Paying top price
Temporary water prices in northern Victoria have hit a nine-year high, despite recently increased water allocations.
The peak price climbed to $400/Ml in November and has not eased off. This is double the price of November 2017.
While general security irrigators in the Riverina are languishing on zero allocations, the Victorian Murray system has reached 100 per cent and the Goulburn 93 per cent, following rain in early December.
Northern Victoria resource manager Mark Bailey said the rainfall across the north-east catchments increased the flows into the storages and in the downstream rivers.
‘‘The flows were higher than our conservative estimates, and together with lower evaporation from the storages, provided additional resource to allocate,’’ he said.
Dr Bailey said these factors would influence seasonal determination improvements in the coming months.
He said the seasonal determination outlook to February 15 was based on historical flows into the major storages under different scenarios.
‘‘These flows are generally low at this time of year. ‘‘Seasonal determination assessments include estimates of evaporation and river losses.’’
Murray system water prices have been trading up to $421/Ml.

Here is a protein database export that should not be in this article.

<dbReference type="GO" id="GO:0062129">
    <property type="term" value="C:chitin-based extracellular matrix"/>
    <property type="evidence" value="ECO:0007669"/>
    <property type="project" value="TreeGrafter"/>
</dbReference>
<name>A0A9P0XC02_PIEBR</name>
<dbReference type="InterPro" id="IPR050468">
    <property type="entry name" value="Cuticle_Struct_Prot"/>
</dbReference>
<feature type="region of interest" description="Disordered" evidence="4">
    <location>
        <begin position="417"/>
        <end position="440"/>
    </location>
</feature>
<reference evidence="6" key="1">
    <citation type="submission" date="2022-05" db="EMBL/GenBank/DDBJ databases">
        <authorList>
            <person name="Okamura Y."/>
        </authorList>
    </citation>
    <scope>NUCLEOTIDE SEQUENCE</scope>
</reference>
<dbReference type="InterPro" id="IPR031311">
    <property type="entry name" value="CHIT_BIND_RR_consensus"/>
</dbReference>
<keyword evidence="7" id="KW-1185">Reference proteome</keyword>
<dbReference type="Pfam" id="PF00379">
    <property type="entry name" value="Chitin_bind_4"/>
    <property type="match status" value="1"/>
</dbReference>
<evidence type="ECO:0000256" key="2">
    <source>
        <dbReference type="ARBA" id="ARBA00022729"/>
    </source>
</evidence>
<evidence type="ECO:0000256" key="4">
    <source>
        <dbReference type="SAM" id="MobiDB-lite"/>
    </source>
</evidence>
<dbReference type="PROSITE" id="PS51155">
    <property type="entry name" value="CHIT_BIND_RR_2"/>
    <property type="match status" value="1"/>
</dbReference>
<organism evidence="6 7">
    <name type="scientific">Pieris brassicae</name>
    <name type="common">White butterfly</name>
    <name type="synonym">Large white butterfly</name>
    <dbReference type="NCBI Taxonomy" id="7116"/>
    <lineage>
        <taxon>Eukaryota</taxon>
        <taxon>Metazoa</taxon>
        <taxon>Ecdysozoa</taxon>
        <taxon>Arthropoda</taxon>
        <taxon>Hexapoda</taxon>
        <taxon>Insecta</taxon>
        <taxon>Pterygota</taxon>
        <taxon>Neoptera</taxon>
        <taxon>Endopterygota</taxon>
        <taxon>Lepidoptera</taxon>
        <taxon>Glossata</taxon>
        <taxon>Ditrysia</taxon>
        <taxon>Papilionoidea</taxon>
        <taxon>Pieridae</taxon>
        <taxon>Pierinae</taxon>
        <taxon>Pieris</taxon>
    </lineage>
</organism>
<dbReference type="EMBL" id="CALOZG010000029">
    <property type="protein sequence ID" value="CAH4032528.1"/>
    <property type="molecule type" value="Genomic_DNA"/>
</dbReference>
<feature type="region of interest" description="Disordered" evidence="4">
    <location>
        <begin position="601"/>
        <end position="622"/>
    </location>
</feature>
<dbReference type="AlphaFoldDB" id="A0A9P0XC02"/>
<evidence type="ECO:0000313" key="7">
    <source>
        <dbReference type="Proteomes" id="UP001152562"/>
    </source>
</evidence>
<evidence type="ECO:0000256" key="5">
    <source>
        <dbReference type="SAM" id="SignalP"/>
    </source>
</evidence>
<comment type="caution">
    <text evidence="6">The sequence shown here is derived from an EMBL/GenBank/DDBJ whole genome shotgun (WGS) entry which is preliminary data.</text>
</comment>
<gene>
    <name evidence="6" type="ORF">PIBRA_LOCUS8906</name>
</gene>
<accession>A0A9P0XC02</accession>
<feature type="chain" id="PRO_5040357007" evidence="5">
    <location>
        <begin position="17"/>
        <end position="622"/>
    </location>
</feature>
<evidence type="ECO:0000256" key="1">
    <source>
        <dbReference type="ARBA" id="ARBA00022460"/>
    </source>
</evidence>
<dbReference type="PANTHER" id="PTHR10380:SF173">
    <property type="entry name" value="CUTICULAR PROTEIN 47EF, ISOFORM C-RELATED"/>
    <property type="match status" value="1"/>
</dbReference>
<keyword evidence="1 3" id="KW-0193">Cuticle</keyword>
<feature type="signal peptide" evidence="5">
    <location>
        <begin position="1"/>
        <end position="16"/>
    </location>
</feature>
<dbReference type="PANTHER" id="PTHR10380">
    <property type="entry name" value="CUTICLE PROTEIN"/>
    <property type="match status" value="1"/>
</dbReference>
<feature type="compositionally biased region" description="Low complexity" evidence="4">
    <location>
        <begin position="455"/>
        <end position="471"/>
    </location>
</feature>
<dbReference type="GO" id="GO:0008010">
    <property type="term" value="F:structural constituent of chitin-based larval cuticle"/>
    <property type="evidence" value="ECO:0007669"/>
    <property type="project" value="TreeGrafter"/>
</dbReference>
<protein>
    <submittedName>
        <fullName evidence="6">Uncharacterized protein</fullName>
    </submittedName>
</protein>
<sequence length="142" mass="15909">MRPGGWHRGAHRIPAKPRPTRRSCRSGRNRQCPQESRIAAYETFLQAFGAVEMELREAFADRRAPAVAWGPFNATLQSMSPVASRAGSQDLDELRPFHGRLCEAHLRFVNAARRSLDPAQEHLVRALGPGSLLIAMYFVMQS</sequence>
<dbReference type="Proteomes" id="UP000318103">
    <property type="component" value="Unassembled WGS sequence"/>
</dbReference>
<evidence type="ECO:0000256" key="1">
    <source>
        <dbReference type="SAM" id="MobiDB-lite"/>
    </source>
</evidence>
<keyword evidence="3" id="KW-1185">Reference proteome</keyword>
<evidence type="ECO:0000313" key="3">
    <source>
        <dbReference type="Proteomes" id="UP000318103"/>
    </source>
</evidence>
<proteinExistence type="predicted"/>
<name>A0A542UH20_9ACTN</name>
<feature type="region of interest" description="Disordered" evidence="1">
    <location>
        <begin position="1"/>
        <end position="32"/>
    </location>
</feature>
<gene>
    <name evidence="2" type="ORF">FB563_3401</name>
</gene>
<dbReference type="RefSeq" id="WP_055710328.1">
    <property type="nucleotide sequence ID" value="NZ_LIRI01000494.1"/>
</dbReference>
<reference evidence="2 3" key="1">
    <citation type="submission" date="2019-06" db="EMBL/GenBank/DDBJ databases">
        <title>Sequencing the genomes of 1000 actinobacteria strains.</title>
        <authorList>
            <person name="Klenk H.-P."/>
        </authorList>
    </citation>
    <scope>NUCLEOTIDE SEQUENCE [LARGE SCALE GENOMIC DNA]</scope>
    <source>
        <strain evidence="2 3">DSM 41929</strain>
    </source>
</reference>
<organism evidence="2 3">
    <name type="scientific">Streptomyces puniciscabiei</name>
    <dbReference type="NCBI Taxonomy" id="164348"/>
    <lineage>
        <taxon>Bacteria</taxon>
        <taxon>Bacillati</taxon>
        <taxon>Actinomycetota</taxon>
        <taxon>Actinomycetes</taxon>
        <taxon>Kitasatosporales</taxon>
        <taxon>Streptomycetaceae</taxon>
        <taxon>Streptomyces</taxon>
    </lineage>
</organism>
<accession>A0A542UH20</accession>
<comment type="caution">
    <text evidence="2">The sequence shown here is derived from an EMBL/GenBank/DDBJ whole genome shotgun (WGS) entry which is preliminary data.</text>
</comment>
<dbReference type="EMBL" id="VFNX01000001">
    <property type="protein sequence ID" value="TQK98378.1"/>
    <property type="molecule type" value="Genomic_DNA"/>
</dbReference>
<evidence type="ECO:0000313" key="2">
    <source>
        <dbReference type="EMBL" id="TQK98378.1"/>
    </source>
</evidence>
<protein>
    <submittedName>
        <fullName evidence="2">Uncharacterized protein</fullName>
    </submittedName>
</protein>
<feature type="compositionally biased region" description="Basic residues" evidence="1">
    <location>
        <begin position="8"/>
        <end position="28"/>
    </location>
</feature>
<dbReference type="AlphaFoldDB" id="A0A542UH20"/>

Dairy Australia believes the lack of rain and reduced stream flows are the main reasons driving the prices.
The Bureau of Meteorology is forecasting low stream flows across Australia from December to February.
VFF Water Council chair Richard Anderson said the high demand for water was probably being driven by a dry winter and spring.
‘‘Most people started watering on the first day they could turn it on,’’ Mr Anderson said.
Although rain has come later in the season, the demand has already been locked in by a dry spring.
Mr Anderson said reasonable market conditions for horticultural production meant growers were also looking for extra water to finish off their crops and maximise production.
Victorian prices may also be influenced by demand from interstate.